Knowing Key Numbers in Over/Under Betting is Crucial
Over/under betting in sports betting is a pretty simple concept. For the game, a total number of points, runs or goals is set by the oddsmaker. The bettor chooses whether the teams will combine for more or less than the number or line.
A bet on more than the line is called the over. A wager on a total less than the line is the under. Typically the odds for either bet are -110, meaning you have to bet $110 to win $100.
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The goal is for the line to be set to attract a similar number of bettors on both sides. If that ends up being the case, then the operator makes roughly 10% of the handle.
NFL Over/Under Wagers
In the NFL, the over/under is one of the three standard betting lines listed for every game. Bettors can wager on the point spread, the moneyline, or the over/under. It’s a fun bet to make, and in many cases, it isn’t decided until late in the game.
In most sportsbooks and betting sites, bettors can include the over/under as part of a parlay bet. For instance, in Week 6 of the NFL, the Packers are 1.5-point favorites at America’s Bookie, with an over/under of 54.5 points. If a bettor likes the Packers to win 35-30, they can parlay the spread bet and the over/under.
There are also other bets involving over/unders in addition to the final score of the game. Many sportsbooks offer over/under lines on each team for the game. Depending where you bet on sports depends on the betting menu for each betting market.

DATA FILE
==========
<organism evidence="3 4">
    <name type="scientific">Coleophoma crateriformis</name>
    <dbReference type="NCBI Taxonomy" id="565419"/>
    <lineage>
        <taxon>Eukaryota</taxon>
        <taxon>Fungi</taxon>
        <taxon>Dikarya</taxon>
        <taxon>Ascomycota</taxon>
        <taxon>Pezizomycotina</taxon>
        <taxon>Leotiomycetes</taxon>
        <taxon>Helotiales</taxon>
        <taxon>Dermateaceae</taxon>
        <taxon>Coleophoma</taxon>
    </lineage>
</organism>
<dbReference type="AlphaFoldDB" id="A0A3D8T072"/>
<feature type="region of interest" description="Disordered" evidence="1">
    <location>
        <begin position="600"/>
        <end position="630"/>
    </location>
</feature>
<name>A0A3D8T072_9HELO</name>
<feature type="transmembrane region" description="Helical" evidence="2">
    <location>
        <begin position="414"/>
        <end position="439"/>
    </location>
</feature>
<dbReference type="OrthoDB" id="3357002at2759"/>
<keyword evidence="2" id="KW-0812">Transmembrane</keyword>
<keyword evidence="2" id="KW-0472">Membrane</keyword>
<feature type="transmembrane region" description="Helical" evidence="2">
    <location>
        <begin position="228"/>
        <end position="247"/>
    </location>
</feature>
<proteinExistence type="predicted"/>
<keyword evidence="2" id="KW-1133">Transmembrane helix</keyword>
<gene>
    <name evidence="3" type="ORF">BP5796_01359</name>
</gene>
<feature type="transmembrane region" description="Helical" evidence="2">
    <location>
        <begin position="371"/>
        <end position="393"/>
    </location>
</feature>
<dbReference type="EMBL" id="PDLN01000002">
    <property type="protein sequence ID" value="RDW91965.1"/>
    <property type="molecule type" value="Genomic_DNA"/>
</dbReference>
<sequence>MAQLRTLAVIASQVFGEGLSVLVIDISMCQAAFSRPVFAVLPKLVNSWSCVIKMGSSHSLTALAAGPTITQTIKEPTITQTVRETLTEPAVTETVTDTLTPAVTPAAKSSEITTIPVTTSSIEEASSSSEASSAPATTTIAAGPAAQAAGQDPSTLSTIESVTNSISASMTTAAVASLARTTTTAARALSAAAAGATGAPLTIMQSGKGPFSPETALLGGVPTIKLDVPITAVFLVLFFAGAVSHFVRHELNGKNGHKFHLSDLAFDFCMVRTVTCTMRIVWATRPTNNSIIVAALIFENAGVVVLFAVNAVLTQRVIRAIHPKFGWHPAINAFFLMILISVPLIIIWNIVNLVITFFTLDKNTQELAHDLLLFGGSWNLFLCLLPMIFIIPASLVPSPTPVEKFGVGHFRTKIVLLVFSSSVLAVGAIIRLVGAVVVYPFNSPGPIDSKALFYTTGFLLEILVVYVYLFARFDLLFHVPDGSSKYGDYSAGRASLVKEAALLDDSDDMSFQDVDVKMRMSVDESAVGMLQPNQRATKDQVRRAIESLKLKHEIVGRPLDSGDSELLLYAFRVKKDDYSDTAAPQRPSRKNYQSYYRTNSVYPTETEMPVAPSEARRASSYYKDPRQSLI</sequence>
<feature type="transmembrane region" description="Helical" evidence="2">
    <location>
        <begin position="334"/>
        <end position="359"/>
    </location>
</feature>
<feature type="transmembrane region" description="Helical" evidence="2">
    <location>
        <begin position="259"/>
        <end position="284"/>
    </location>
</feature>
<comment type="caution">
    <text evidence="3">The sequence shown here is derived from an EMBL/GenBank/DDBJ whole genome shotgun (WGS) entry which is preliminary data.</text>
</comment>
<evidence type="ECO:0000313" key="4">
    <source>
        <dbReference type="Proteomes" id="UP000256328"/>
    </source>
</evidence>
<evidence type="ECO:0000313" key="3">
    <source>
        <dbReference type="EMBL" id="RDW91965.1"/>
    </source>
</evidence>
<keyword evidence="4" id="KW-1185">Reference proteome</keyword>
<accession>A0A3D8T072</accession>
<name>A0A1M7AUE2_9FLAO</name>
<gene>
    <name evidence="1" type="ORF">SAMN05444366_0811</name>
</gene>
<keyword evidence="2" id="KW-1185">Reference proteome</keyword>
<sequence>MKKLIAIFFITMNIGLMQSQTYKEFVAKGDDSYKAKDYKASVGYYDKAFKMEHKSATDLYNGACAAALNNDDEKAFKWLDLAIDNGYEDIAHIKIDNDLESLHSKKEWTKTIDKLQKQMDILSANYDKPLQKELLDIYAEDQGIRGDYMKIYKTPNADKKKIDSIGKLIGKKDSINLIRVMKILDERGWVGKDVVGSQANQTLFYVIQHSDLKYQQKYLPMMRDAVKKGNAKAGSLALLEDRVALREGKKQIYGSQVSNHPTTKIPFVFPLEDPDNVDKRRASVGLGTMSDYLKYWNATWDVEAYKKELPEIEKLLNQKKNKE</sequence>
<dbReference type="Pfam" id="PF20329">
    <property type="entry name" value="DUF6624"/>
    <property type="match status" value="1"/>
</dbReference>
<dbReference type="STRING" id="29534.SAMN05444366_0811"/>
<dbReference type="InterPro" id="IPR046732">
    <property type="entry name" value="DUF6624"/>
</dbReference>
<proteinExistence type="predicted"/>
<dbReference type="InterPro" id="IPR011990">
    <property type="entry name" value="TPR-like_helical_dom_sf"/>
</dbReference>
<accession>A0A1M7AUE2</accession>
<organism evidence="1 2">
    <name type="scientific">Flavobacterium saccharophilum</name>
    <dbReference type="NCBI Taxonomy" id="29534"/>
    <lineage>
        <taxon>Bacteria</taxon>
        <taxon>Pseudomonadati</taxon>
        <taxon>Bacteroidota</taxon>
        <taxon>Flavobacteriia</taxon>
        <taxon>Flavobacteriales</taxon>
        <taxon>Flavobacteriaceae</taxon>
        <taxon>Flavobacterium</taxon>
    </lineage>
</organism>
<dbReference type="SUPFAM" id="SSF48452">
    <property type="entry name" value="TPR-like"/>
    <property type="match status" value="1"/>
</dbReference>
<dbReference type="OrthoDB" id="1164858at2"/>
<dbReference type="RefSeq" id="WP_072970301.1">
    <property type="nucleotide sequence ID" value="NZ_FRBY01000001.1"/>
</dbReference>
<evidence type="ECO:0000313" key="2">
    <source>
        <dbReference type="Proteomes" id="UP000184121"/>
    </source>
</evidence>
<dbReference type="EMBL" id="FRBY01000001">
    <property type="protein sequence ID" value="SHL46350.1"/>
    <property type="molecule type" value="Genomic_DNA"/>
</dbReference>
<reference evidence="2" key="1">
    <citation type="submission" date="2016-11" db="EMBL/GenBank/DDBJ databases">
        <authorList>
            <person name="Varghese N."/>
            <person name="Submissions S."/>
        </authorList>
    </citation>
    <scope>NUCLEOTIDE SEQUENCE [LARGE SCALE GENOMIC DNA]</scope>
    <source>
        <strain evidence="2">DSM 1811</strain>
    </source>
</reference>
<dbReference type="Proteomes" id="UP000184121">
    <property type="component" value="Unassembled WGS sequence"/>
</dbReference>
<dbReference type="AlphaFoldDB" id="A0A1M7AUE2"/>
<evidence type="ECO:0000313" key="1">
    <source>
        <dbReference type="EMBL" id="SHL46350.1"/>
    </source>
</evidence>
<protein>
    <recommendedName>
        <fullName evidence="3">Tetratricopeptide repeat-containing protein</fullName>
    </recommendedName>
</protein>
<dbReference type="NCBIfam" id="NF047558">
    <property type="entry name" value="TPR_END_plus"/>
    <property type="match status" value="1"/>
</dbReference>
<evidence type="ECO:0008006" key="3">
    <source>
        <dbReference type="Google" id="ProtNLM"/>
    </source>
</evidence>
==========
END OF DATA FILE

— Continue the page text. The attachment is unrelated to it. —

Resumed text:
They may also have over/under lines on the total score for the first half. You might also find prop bets for each quarter and other interesting wagers involving the score.
Over/Under in 2020 NFL Games
In the first four weeks of the season, scoring in NFL games was way up over 2019. It took the sportsbooks and bettors a few weeks to catch up to the trend. Heading into Week 5, bettors on the over had a healthy 35-23-5 edge on the under.
In Week 5, things started to balance out a bit, as the under bets prevailed 8-6. That still leaves the over with a 41-31-5 edge for the season. We’ll have to see if the oddsmakers reversed the early trend or just interrupted it for a week.
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Should NFL bettors wager on the over/under? Given the amount of data available for analysis, it’s not a bad bet to make.
Just like any other NFL bet, however, it’s tough to win consistently. There is a lot of money bet on the NFL and a lot of resources devoted to setting lines.
There are teams that get on hot streaks and consistently beat the over, which has happened frequently in 2020. It’s also helpful to look at specific offense versus defense matchups that could result in a good opportunity. If you like to bet on the NFL, there really isn’t any reason not to include over/under bets. Just remember that you’ll rarely get positive odds, giving up the -110 on virtually every bet. That means you’ll need to win 55% of the time to break even. This season across the board, $10 bets on the over would have netted $90, so it can be done.